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James Richard Wood v. William B. Kolender

UNITED STATES DISTRICT COURT SOUTHERN DISTRICT OF CALIFORNIA


September 23, 2011

JAMES RICHARD WOOD,
PLAINTIFF,
v.
WILLIAM B. KOLENDER, SAN DIEGO COUNTY SHERIFF, DEFENDANT.

The opinion of the court was delivered by: Hon. Michael M. Anello United States District Judge

ORDER ADOPTING REPORT AND RECOMMENDATION OF UNITED STATES MAGISTRATE JUDGE; [Doc. No. 11]

OVERRULING OBJECTIONS TO REPORT AND RECOMMENDATION; [Doc. No. 12]

DENYING PETITION FOR WRIT OF HABEAS CORPUS; [Doc. No. 1] DENYING CERTIFICATE OF APPEALABILITY

Petitioner James Richard Wood filed a petition for writ of habeas corpus pursuant to 28 U.S.C. § 2254 [Doc. No. 1], challenging his conviction for attempting to dissuade a witness in violation of California Penal Code § 136.1(b)(1). Respondent filed an answer to the petition [Doc. No. 8], and Petitioner filed a traverse [Doc. No. 10]. The matter is currently before the Court for review of the Report and Recommendation [Doc. No. 11] prepared by the assigned magistrate judge recommending that the petition be denied.

Petitioner filed objections [Doc. No. 12] to the Report and Recommendation. Pursuant to Rule 72 of the Federal Rules of Civil Procedure and 28 U.S.C. § 636(b)(1), the Court must "make a de novo determination of those portions of the report . . . to which objection is made," and "may accept, reject, or modify, in whole or in part, the findings or recommendations made by the magistrate [judge]." 28 U.S.C. § 636(b)(1); see also United States v. Remsing, 874 F.2d 614, 617 (9th Cir. 1989). Due to the broad scope of Petitioner's objections, the Court has conducted a de novo review of the entire record. The Court finds the objections to be without merit and comments only briefly upon them below.

Under California law, it is a misdemeanor to "attempt[] to prevent or dissuade another person who has been the victim of a crime or who is witness to a crime from . . . [m]aking any report of that victimization to any peace officer or state or local law enforcement officer . . ." Cal. Pen. Code § 136.1(b)(1). In short, Petitioner reasons that his conviction under this statute cannot stand because his communications with the purported victim were premised on his sincere belief that he had committed no crime. Petitioner contends that cumulative photographic evidence, a "nanny cam" video, and testimony from his prior clients -- all excluded by the trial court -- would have corroborated his assertion and swayed the jury. However, Petitioner's own personal belief that he lawfully communicated with the purported victim is irrelevant. He may have not had any criminal intent when he contacted her, but he admits that he had the specific intent to do so. The specific intent required by Section 136.1 is the intent to dissuade or prevent a victim or witness from making any report to law enforcement.*fn1 People v. Ford (1983) 145 Cal. App. 3d 985, 989-990; People v. Lyons (1991) 235 Cal. App. 3d 1456, 1460-1461; People v. Brenner (1992) 5 Cal. App. 4th 335, 339. The email, which Petitioner admits he wrote and admits he sent to the purported victim, was sufficient evidence to support his conviction. Thus, the state appellate court did not contravene federal law; unreasonably apply federal law, or make an unreasonable determination of the facts when it denied Petitioner's due process and ineffective assistance of counsel claims; rejected Petitioner's attack on the constitutionality of Section 136.1(b)(1); and found that sufficient evidence supported Petitioner's conviction. See 28 U.S.C. § 2254(d).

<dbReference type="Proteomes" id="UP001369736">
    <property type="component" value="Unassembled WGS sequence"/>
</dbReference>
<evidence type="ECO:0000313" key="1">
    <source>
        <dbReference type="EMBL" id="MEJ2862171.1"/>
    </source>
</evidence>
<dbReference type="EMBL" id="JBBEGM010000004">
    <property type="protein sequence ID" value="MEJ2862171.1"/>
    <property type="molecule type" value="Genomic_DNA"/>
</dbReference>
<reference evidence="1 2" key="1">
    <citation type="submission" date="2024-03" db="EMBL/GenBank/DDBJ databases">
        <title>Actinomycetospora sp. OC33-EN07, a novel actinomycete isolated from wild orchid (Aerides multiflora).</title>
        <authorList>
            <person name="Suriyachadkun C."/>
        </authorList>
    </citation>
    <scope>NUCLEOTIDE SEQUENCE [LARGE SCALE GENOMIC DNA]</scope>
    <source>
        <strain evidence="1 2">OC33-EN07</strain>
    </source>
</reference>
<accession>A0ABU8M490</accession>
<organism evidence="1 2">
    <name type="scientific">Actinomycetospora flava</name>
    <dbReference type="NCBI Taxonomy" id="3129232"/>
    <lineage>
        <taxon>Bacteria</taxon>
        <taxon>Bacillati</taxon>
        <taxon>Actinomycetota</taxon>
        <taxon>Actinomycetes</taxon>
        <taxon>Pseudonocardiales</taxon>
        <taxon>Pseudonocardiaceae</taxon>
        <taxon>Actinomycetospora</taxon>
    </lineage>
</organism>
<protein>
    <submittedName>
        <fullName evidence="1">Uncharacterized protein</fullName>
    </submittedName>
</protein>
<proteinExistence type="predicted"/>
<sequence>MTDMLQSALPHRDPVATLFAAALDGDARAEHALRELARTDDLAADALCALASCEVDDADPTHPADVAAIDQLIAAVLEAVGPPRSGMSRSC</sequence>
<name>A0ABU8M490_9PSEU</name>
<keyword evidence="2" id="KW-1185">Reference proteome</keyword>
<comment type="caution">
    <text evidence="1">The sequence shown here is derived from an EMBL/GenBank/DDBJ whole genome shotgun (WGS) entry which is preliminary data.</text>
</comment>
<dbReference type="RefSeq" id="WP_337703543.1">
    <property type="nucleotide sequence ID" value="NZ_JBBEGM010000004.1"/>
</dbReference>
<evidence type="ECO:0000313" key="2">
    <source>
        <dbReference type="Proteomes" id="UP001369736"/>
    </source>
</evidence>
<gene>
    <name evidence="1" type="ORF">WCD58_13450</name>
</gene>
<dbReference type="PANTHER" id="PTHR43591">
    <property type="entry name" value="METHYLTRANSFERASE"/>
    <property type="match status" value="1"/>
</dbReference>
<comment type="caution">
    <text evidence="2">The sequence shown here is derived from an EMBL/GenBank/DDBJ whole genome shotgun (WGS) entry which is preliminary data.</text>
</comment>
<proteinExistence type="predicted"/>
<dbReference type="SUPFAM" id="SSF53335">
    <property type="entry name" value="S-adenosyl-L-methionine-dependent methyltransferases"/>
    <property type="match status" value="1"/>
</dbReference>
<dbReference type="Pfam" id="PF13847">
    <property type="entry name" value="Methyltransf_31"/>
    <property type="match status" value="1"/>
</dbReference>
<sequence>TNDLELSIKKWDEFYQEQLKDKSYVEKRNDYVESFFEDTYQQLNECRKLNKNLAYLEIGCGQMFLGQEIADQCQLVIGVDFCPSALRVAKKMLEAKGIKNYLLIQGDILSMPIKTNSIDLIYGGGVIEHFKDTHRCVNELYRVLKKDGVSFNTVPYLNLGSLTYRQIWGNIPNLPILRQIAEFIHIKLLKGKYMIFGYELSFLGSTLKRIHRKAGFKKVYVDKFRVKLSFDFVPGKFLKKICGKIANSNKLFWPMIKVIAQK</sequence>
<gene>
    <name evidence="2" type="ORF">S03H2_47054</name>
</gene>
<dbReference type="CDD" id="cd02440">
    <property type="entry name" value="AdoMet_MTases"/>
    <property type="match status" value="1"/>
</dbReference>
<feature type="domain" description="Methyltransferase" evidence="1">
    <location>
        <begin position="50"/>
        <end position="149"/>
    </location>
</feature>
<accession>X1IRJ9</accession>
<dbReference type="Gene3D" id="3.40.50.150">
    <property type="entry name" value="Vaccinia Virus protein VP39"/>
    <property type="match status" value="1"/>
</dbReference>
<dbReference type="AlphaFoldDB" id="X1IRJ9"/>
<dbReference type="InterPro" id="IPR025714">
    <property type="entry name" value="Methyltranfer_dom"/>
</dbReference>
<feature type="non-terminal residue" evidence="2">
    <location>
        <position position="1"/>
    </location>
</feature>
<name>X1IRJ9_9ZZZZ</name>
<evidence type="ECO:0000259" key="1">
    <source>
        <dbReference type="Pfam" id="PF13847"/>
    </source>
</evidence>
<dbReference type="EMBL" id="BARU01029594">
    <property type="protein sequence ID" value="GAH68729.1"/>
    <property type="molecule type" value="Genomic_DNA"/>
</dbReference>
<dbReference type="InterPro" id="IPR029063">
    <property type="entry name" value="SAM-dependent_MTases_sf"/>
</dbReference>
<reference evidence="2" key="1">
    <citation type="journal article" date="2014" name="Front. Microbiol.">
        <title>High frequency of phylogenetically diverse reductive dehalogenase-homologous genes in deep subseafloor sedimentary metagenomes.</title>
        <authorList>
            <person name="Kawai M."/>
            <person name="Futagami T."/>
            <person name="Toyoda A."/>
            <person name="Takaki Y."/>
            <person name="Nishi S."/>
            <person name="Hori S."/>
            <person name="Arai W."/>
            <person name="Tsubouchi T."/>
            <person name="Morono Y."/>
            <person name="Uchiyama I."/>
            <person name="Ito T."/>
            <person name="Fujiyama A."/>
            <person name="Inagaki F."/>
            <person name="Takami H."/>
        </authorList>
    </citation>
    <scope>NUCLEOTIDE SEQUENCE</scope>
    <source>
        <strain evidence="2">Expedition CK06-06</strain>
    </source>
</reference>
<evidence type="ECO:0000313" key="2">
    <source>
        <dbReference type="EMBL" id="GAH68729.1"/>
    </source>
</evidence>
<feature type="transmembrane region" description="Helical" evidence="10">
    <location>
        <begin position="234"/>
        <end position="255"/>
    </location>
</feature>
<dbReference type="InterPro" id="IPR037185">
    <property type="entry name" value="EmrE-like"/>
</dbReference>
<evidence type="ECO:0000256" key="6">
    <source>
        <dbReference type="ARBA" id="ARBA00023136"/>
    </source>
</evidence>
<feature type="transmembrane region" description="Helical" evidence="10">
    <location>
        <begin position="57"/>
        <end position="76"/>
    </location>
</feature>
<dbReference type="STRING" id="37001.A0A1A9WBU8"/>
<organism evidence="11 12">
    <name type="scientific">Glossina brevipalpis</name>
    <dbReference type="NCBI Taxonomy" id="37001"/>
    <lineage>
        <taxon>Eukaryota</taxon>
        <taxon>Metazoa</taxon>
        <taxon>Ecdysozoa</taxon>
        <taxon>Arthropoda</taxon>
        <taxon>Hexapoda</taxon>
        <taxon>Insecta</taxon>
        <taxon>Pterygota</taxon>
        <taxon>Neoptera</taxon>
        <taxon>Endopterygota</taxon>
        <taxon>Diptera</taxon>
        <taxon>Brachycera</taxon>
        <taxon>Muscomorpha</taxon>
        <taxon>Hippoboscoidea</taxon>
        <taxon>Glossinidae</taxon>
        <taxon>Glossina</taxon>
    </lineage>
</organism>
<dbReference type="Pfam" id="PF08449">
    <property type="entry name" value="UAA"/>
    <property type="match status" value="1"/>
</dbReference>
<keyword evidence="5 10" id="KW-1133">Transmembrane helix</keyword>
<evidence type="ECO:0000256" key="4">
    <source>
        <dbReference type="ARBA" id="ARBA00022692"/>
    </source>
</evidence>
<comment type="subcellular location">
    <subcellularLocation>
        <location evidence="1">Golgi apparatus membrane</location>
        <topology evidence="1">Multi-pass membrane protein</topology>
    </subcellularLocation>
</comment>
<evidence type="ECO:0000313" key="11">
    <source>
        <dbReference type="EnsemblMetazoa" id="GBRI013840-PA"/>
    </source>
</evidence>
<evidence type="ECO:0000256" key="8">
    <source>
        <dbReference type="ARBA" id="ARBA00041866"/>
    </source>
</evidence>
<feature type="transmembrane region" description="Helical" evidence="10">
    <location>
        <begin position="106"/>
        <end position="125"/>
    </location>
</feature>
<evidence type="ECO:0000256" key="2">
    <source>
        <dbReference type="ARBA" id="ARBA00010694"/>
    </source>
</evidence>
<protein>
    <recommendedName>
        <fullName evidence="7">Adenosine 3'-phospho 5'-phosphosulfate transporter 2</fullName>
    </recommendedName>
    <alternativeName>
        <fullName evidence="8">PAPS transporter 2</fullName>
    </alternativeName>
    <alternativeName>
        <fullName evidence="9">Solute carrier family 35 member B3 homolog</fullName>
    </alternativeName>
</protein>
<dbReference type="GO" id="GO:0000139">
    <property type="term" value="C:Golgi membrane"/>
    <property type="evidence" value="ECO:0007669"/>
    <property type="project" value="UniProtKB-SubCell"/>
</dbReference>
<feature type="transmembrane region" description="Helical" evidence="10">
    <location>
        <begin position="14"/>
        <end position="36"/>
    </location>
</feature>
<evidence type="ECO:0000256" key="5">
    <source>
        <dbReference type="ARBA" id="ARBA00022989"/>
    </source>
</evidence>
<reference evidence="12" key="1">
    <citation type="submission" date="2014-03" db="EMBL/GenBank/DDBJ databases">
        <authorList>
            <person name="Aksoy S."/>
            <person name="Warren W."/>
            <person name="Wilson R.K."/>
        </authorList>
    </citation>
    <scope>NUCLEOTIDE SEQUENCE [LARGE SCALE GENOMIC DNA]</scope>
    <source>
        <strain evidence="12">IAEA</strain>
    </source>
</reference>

Accordingly, the Court concludes that the magistrate judge issued an accurate report and well-reasoned recommendation that the instant petition be denied. The Court ADOPTS the Report and Recommendation in its entirety and DENIES the petition for writ of habeas corpus.

CERTIFICATE OF APPEALABILITY

"The district court must issue or deny a certificate of appealability when it enters a final order adverse to the applicant." Rule 11 foll. 28 U.S.C. § 2254. A petitioner may not seek an appeal of a claim arising out of a state court detention unless the petitioner first obtains a certificate of appealability from a district judge or circuit judge under 28 U.S.C. § 2253. Fed. R. App. Proc. 22(b). Under 28 U.S.C. § 2253(c), a certificate of appealability will issue only if the petitioner makes a substantial showing of the denial of a constitutional right.

For the reasons set forth herein, and in detail in the Report and Recommendation, Petitioner has not made a substantial showing of the denial of a constitutional right. Accordingly, a certificate of appealability should not issue in this action.

IT IS SO ORDERED.


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